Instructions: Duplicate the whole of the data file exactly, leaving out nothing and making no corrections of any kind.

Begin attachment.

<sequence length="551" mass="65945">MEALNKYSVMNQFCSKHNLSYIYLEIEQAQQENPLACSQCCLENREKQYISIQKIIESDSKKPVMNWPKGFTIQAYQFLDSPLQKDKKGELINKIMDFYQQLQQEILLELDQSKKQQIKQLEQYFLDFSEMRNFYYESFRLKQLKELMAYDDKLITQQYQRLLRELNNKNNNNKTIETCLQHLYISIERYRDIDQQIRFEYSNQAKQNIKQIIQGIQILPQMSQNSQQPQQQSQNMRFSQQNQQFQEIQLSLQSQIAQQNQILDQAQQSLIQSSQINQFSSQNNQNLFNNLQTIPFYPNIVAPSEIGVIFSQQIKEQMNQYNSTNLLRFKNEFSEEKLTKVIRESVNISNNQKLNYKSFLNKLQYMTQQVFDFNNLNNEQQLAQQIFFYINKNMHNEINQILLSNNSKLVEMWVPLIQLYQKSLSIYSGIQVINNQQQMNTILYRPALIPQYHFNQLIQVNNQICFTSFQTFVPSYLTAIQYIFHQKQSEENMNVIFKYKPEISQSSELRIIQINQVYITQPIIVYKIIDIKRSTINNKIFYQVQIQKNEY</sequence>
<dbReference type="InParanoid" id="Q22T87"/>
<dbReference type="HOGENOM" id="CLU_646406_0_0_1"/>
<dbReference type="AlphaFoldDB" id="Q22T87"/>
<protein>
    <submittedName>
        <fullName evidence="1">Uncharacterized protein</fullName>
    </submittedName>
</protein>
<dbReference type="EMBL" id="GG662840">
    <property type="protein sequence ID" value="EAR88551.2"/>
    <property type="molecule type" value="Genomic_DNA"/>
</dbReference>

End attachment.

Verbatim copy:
<sequence length="551" mass="65945">MEALNKYSVMNQFCSKHNLSYIYLEIEQAQQENPLACSQCCLENREKQYISIQKIIESDSKKPVMNWPKGFTIQAYQFLDSPLQKDKKGELINKIMDFYQQLQQEILLELDQSKKQQIKQLEQYFLDFSEMRNFYYESFRLKQLKELMAYDDKLITQQYQRLLRELNNKNNNNKTIETCLQHLYISIERYRDIDQQIRFEYSNQAKQNIKQIIQGIQILPQMSQNSQQPQQQSQNMRFSQQNQQFQEIQLSLQSQIAQQNQILDQAQQSLIQSSQINQFSSQNNQNLFNNLQTIPFYPNIVAPSEIGVIFSQQIKEQMNQYNSTNLLRFKNEFSEEKLTKVIRESVNISNNQKLNYKSFLNKLQYMTQQVFDFNNLNNEQQLAQQIFFYINKNMHNEINQILLSNNSKLVEMWVPLIQLYQKSLSIYSGIQVINNQQQMNTILYRPALIPQYHFNQLIQVNNQICFTSFQTFVPSYLTAIQYIFHQKQSEENMNVIFKYKPEISQSSELRIIQINQVYITQPIIVYKIIDIKRSTINNKIFYQVQIQKNEY</sequence>
<dbReference type="InParanoid" id="Q22T87"/>
<dbReference type="HOGENOM" id="CLU_646406_0_0_1"/>
<dbReference type="AlphaFoldDB" id="Q22T87"/>
<protein>
    <submittedName>
        <fullName evidence="1">Uncharacterized protein</fullName>
    </submittedName>
</protein>
<dbReference type="EMBL" id="GG662840">
    <property type="protein sequence ID" value="EAR88551.2"/>
    <property type="molecule type" value="Genomic_DNA"/>
</dbReference>